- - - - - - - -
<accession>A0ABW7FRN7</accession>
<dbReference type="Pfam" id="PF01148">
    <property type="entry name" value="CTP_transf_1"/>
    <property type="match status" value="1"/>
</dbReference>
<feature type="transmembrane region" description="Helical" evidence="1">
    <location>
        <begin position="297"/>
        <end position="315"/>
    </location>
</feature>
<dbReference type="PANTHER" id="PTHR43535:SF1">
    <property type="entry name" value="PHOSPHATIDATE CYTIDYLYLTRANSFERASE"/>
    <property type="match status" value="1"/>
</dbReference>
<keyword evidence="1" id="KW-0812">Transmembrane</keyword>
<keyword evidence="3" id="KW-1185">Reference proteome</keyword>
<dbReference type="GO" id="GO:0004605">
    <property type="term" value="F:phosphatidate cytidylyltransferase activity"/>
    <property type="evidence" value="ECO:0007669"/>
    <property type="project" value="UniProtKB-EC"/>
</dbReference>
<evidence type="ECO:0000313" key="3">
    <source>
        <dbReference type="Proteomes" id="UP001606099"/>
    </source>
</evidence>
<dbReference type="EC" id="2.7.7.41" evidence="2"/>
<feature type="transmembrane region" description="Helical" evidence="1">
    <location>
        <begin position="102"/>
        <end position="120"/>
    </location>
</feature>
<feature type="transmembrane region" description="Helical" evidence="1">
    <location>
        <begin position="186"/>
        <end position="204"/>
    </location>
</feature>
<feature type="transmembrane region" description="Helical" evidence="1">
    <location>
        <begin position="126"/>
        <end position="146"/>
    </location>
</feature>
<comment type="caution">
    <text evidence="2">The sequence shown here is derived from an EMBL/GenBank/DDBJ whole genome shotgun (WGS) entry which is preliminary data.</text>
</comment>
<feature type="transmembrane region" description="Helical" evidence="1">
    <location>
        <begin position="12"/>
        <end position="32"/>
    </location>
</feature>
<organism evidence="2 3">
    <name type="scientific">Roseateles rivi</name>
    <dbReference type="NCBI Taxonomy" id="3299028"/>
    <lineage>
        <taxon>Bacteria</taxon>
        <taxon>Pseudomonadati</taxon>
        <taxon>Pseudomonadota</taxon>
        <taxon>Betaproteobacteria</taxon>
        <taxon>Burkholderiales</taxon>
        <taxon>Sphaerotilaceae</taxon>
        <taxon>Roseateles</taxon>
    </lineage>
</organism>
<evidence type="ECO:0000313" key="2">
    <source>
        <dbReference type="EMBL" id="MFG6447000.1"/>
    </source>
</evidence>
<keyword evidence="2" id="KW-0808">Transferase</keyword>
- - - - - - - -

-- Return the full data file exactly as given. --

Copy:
<accession>A0ABW7FRN7</accession>
<dbReference type="Pfam" id="PF01148">
    <property type="entry name" value="CTP_transf_1"/>
    <property type="match status" value="1"/>
</dbReference>
<feature type="transmembrane region" description="Helical" evidence="1">
    <location>
        <begin position="297"/>
        <end position="315"/>
    </location>
</feature>
<dbReference type="PANTHER" id="PTHR43535:SF1">
    <property type="entry name" value="PHOSPHATIDATE CYTIDYLYLTRANSFERASE"/>
    <property type="match status" value="1"/>
</dbReference>
<keyword evidence="1" id="KW-0812">Transmembrane</keyword>
<keyword evidence="3" id="KW-1185">Reference proteome</keyword>
<dbReference type="GO" id="GO:0004605">
    <property type="term" value="F:phosphatidate cytidylyltransferase activity"/>
    <property type="evidence" value="ECO:0007669"/>
    <property type="project" value="UniProtKB-EC"/>
</dbReference>
<evidence type="ECO:0000313" key="3">
    <source>
        <dbReference type="Proteomes" id="UP001606099"/>
    </source>
</evidence>
<dbReference type="EC" id="2.7.7.41" evidence="2"/>
<feature type="transmembrane region" description="Helical" evidence="1">
    <location>
        <begin position="102"/>
        <end position="120"/>
    </location>
</feature>
<feature type="transmembrane region" description="Helical" evidence="1">
    <location>
        <begin position="186"/>
        <end position="204"/>
    </location>
</feature>
<feature type="transmembrane region" description="Helical" evidence="1">
    <location>
        <begin position="126"/>
        <end position="146"/>
    </location>
</feature>
<comment type="caution">
    <text evidence="2">The sequence shown here is derived from an EMBL/GenBank/DDBJ whole genome shotgun (WGS) entry which is preliminary data.</text>
</comment>
<feature type="transmembrane region" description="Helical" evidence="1">
    <location>
        <begin position="12"/>
        <end position="32"/>
    </location>
</feature>
<organism evidence="2 3">
    <name type="scientific">Roseateles rivi</name>
    <dbReference type="NCBI Taxonomy" id="3299028"/>
    <lineage>
        <taxon>Bacteria</taxon>
        <taxon>Pseudomonadati</taxon>
        <taxon>Pseudomonadota</taxon>
        <taxon>Betaproteobacteria</taxon>
        <taxon>Burkholderiales</taxon>
        <taxon>Sphaerotilaceae</taxon>
        <taxon>Roseateles</taxon>
    </lineage>
</organism>
<evidence type="ECO:0000313" key="2">
    <source>
        <dbReference type="EMBL" id="MFG6447000.1"/>
    </source>
</evidence>
<keyword evidence="2" id="KW-0808">Transferase</keyword>